Sharp and Stable: Olympus 100-400mm F5-6.3 IS First Impressions

Many photographers have been waiting a long time for the Olympus 100-400mm f5-6.3, and so far, it seems like the wait has been worth it.

Fans of Olympus have been waiting a long time for the Olympus 100-400mm f5-6.3 IS, and we’re pleased to say that today, Olympus has officially unveiled their new tele to super-telephoto lens that will appeal to wildlife and nature photographers the world over. Instead of just offering a boring news post, we have instead put together a first impressions post that will give you a glimpse of the new glass. We have had the lens on hand for a short while, and we have been putting it to work, so pull up a chair and see what we have found out so far (yes, there are sample images) after the break.

Note: This is not a full review of the Olympus 100-400mm f5-6.3 IS. This post contains our first impressions of the lens after a short period of use, and much more testing needs to be done before we can publish a full review.

Tech Specs

All technical specifications have been taken directly from information that Olympus has provided us with.

  • Focal Length: 100-400mm35mm Equivalent Focal Length200-800mm
  • Lens Construction: 21 elements in 15 groups (4 ED lenses, 2 Super HR lenses, 2 HR lenses)
  • Weatherproofing: IEC Standard publication 60529 IPX1 (applies when the lens is used with Olympus splashproof Body) / Dustproof construction
  • Focusing System: High-speed Imager AF (MSC)
  • The angle of View: 12 degrees (Wide) – 3.1 degrees (Tele)
  • Closest Focusing Distance: 1.3m (4.2ft at all focal lengths)
  • Maximum Image Magnification: 0.09x (wide)/ 0.29x(tele)
  • Equivalent Max Image Magnification: 0.17x (wide)/ 0.57x (tele)
  • Minimum Field Size: 202.4×152.1mm (Wide)/ 60.3×45.3mm (Tele)
  • Number of Blades: 9 (Circular aperture diaphragm)
  • Maximum Aperture: F5
  • Minimum Aperture: F22
  • Lens IS Mechanism: VCM (voice coil motor)
  • IS Performance: Lens IS 3 steps** According to CIPA standards. With yaw and pitch applied and focal length set to 400mm
  • Filter SizeDiameter: 72 mm
  • Dimensions: 86.4×205.7mm
  • Weight: 1,120g / 2.46lbs (without Tripod Adapter, Lens Cap, Lens Rear Cap, and Lens Hood)

Gear Used

We have tested the Olympus 100-400mm f5-6.3 IS with the Olympus E-M1 III and the MC-20 2x teleconverter.

Ergonomics

Olympus 100-400mm

The first thing any seasoned Micro Four Thirds user is going to notice is the size of the Olympus 100-400mm f5-6.3. For what the lens is, it’s actually on the small side when compared to Full Frame equivalents, but as far as M4/3 lenses go, this is on the upper end of things when it comes to size and weight. The Olympus 100-400mm is roughly the same size as the Olympus 300mm f4 Pro (approximately 11-inches long with the hood attached, 8-inches long without) when not zoomed out to 400mm, and it weighs 2.46lbs (compared to 2.8lbs of the 300mm f4 Pro). In the image above, you can see the large textured zoom ring and the smaller manual focus ring.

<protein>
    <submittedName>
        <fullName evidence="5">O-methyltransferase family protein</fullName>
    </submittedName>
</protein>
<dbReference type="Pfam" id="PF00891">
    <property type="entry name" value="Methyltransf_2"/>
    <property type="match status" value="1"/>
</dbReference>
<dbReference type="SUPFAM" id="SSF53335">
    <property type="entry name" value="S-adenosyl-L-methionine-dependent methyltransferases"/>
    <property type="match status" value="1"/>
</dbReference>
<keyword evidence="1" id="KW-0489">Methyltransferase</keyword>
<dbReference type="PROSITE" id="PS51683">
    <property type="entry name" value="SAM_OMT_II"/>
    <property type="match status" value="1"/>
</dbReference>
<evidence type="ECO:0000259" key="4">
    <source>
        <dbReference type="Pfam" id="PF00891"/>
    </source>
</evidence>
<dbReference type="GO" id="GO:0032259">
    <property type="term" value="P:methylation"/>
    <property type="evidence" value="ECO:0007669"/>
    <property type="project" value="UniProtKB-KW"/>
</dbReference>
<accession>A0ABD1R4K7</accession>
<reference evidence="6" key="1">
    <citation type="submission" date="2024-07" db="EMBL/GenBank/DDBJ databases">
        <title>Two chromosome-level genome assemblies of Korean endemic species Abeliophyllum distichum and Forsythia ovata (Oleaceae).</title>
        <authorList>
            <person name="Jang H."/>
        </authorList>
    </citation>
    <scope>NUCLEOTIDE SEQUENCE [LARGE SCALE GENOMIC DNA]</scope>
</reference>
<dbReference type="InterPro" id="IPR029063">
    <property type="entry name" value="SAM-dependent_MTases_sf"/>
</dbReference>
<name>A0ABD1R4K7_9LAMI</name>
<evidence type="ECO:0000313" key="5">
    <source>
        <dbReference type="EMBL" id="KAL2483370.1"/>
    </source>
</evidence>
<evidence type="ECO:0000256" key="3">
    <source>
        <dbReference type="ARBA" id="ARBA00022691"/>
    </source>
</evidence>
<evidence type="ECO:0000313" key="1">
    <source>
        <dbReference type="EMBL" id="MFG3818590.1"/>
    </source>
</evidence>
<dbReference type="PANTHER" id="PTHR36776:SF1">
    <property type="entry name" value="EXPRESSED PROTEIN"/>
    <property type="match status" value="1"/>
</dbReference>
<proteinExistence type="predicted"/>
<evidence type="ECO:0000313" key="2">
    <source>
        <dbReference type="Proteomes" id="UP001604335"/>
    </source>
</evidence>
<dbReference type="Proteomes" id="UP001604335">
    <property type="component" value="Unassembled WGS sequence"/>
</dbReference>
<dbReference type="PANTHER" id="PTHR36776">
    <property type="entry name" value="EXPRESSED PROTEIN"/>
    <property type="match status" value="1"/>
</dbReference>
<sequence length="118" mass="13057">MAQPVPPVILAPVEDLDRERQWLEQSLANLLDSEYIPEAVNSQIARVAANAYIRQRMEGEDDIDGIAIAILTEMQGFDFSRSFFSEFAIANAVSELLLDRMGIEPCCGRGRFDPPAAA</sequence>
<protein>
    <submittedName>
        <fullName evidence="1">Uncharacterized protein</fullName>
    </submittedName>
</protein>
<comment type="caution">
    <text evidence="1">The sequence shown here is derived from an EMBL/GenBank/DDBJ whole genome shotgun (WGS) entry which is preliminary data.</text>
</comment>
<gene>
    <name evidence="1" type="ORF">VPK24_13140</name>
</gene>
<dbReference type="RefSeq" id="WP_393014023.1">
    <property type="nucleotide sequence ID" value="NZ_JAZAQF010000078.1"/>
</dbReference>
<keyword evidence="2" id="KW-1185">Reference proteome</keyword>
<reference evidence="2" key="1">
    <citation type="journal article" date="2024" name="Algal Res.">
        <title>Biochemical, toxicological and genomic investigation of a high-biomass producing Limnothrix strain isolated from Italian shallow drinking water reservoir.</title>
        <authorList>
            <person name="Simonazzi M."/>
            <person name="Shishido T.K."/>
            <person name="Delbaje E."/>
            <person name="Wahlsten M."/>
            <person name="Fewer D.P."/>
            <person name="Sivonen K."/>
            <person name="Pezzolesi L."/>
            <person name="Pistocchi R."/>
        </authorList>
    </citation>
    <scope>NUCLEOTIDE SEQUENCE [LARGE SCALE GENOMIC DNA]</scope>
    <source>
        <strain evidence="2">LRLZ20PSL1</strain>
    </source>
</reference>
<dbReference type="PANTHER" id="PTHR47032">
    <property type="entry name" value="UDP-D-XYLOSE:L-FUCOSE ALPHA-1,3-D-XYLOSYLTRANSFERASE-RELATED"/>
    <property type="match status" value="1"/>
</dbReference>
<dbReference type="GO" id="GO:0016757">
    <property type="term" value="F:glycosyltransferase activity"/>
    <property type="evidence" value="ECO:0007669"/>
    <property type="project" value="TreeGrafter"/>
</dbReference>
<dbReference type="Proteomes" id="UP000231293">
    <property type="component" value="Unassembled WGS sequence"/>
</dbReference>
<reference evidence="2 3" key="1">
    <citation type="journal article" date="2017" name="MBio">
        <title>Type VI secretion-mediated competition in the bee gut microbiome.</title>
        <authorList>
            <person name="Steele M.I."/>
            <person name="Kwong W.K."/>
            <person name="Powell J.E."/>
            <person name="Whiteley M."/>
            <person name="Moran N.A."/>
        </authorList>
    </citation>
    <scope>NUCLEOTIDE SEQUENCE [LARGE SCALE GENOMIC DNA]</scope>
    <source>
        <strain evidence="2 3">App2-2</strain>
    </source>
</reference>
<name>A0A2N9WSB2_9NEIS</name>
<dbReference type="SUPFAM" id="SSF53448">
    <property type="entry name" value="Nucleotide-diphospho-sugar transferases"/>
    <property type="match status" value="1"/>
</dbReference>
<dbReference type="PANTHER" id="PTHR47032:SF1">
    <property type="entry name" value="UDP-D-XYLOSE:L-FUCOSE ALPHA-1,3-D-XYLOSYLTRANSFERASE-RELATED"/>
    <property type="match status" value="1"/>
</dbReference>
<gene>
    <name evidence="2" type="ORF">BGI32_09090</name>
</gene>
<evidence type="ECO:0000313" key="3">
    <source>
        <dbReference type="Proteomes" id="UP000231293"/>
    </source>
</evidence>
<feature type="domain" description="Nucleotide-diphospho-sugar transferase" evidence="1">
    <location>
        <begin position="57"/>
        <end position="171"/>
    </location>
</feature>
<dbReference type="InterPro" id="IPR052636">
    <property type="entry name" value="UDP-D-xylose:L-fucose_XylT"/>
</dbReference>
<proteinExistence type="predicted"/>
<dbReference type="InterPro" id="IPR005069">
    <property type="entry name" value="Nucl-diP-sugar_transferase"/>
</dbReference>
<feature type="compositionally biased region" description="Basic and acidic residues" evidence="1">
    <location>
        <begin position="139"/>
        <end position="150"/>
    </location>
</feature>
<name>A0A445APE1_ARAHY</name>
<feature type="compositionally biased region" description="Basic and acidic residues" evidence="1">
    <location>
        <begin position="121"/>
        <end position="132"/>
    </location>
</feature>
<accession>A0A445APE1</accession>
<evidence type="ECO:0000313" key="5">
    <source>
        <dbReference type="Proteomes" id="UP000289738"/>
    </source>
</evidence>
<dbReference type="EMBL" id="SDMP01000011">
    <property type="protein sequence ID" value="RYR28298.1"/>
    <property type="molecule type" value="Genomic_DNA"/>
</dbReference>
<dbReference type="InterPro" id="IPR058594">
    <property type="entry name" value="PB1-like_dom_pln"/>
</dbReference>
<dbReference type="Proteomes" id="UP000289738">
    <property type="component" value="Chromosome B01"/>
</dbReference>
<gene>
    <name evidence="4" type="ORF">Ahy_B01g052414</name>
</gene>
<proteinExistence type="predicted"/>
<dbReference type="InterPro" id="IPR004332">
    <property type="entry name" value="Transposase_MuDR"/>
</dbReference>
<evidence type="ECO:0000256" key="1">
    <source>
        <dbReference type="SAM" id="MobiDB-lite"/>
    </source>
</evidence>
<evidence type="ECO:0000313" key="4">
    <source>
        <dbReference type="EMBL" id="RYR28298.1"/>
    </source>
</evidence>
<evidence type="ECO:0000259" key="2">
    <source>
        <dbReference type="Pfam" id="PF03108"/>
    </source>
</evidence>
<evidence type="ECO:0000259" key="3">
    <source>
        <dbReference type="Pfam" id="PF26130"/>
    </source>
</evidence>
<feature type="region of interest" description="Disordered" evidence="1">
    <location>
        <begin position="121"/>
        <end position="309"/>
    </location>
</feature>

Olympus 100-400mm

When extended, the Olympus 100-400mm f5-6.3 IS is significantly longer than the Olympus 300mm f4 Pro at about 10.5 inches (13.25-inches with the hood attached). Still, the lens doesn’t become unwieldy at all, and it feels just fine when attached to my Olympus E-M1 III.

Olympus 100-400mm

The Olympus 100-400mm f5.6.3 IS comes with a tripod ring, which is a nice bonus, but it is a little on the short and stubby size. Still, it offers an excellent point of contact when you are holding the lens, and the Arca Swiss plate makes it easy to attach to your tripod’s ball head.

On the left-hand side of the lens, you’re going to find the image stabilization switch, a manual and autofocus selector switch, and a focus limiter switch. The Olympus 100-400mm f5-6.3 IS is not an Olympus Pro lens, so there is no manual focus clutch. The exclusion of the clutch mechanism is bound to frustrate many, but the MF/AF control does make it easy to switch between the two modes. The right-hand side of the lens houses a lock switch, which only locks the glass into position when at 100mm.

Olympus 100-400mm

Around the front, you’ll see the front element. This lens has a filter thread size of 72mm, so prepare accordingly if you like to use filters. Overall, from an ergonomics standpoint, the Olympus 100-400mm f5-6.3 has been nice to use so far. You certainly notice the weight of the lens, but it feels pretty good in the hand.

Build Quality

Olympus 100-400mm

As mentioned above, the Olympus 100-400mm f5-6.3 IS is not one of Olympus’s Pro lenses, and that means this lens is made entirely out of plastic. This is not a bad thing; the Olympus 100-400mm feels solid. The plastic feels like a high-quality composite that is smooth to the touch. If I had one complaint so far, it would be about the texture of the zoom ring. While the grip certainly offers traction, the small bumps feel incredibly rough. It feels like I could smooth a piece of wood with it. Aside from the texture of the grip, both the zoom ring and the manual focus rings are smooth when turning and offer just the right amount of resistance.